“It can happen right under your nose, and you’ll never know about it. And sometimes it’s so embarrassing, especially for young ladies, that they’ll never talk about it and it may come out later. It could be at the sitter’s house, it could be at church. You have to stay on top of it and build that trust,” Sheriff Thomas said.

He said the most important thing a parent can do to help their sons and daughters after they have been victimized is to be involved in their kids’ lives, all the time, every day.

“It can’t happen overnight. You have to earn that trust early. If you continue that throughout their life, it’ll make it a lot easier for them to come to you and say this happened,” Sheriff Thomas added. “That starts at that very early age that they can trust mom and dad and I don’t want anything to hurt or happen to you.”

Local law enforcement officers said our location can contribute to more human trafficking.

“We have two major highways that just meet right in the middle. So, there’s always a chance of higher drugs going through here and trafficking of humans, of anybody, of anything,” said Cpl. Jeb Hilton with the Amarillo Police Department.

Both the Amarillo Police Department and the Potter County Sheriff’s Office said child sex trafficking is not something they encounter often, but they have staff members dedicated to fighting it.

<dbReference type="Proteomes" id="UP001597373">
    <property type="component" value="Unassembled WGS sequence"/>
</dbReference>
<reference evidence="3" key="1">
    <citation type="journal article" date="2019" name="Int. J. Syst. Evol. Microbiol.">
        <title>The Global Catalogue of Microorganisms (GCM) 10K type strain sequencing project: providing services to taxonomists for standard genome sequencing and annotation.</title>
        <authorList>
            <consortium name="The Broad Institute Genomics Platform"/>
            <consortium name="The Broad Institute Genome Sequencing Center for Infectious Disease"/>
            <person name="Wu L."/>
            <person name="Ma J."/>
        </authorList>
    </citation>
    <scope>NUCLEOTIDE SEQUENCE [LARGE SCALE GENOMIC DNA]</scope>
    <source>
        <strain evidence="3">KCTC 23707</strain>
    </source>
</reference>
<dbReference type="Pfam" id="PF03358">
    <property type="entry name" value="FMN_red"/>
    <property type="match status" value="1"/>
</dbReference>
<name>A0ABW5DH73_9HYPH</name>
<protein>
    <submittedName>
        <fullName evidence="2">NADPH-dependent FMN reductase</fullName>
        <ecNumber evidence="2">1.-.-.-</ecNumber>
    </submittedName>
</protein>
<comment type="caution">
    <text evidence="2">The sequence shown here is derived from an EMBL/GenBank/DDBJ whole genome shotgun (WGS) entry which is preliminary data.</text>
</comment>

“So, our officers look into that. They follow up on everything that comes in and thankfully, we were able to get some of these people out of the trafficking,” Cpl. Hilton added.

Sheriff Thomas said it is a team effort between local, state, and federal law enforcement to stop human trafficking.

“Our guys on the highway are not just out there looking for drugs. So, they do catch stuff like that coming through the road and so they’re well aware of what we’re looking for,” Sheriff Thomas added. “The community that we operate with—the homeland security, the border patrol, DPS.”

The Texas Department of Public Safety largely works with federal agencies handling sting operations but they also rely on tips from the public.

“The public, they’ve always been instrumental in helping law enforcement identify and detect criminal activity and the same principle applies when it comes to protecting our most vulnerable population, our children,” said Sgt. Barkley.

Cpl. Hilton said the biggest takeaway for the public should be ‘see something, say something.’

“If you see something online, if you see something that looks suspicious with a child being involved, or even an adult person being involved with some sort of trafficking, you know, alerting the local agencies,” Cpl. Hilton said. “Being a little more cautious about stuff like that doesn’t mean necessarily calling right away, but just kind of looking into it a little bit more and saying, you know, this is something I need to report or this is something I need to keep an eye out for.”

According to a report by Texas DPS, 451 human trafficking offenses were reported
in Texas in 2019.

Anyone with an emergency situation should call 911.

The National Human Trafficking Hotline can be reached at 1 (888) 373-7888.

You can also make a report at or download the Watch Texas app. Reports can be made anonymously.

Click here to make an FBI report.